requiring them, it's that they aren't available in the first
    place.  This is not the programmer's fault.  However, it is
    their responsibility to go back and say, "These specs aren't complete;
    I need [this]."  Prof's encourage asking questions, but few
    students have the balls to do so.



    Grading time is a huge problem.  The answer?  More
    money.  Prof's don't have time, and most markers are being paid
    very little (as in, only a few hours) to mark 50-100 assignments. 
    No way in hell you could be expected to grade fairly, find bugs, and
    offer corrections.  I've found even receiving a one-line comment
    is rare, even if you get a mark of 10/50.



    But the most significant problem I find with students' programming
    skills is that they haven't had time to develop them.  They take
    three or four courses, utilizing several different languages as tools
    to learn concepts, and we expect them to be able to understand the
    concepts and program them?  Not likely.  That's like teaching
    me Math in Chinese, expecting me to learn both at the same time.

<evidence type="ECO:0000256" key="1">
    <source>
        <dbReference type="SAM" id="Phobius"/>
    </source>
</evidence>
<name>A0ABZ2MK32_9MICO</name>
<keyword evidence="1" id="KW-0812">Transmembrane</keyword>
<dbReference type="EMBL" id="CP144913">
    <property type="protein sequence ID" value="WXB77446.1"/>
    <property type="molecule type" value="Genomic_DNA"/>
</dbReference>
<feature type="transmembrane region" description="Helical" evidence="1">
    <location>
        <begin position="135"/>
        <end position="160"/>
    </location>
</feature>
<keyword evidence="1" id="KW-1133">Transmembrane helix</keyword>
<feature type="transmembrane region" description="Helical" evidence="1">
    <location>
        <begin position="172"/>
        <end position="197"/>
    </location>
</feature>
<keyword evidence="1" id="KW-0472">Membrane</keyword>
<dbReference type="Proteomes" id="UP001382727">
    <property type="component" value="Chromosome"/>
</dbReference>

It's not a good way to teach either.  Teach me Chinese, then teach
    me Math.  Or teach me Math first, then use it while teaching me
    Chinese (this may not be realistic when we're talking about computer
    programming).



    Lastly, the real problem has nothing to do with how they are being
    taught, or even what they are being taught.  The real problem is:
    what do we expect of them?  A student graduating from CS could
    know low-level programming, databases, number theory, algorithm design
    and analysis, software engineering, and as much as a dozen
    languages.  And they don't even have to know all of these
    areas.  As one highly-skilled student pointed out, "A CS degree
    isn't just about programming.  You don't even have to write
    programs or know any programming language to be in the CS field." 
    I think his point is obvious.



    In my engineering program, the point is made very plain that what we
    learn is a very general overview of everything we might need, and
    certainly does not carry the breadth of everything we will encounter,
    nor the depth to actually perform any job.  All it does is give us
    some basic tools so we can figure the rest out on our own when we need
    it.  I have found that CS does not make this point plain, and for
    that matter doesn't even believe it.  When pressed, they will
    admit it, but they still teach like they can give you infinite breadth
    and depth in only four years.



    Don't expect a CS graduate to have even half-decent programming skills
    any more than you would explain to somebody how a car works and how to
    use all the tools and expect them to be able to fix your car. 
    Skills require more than learning methods: they require experience.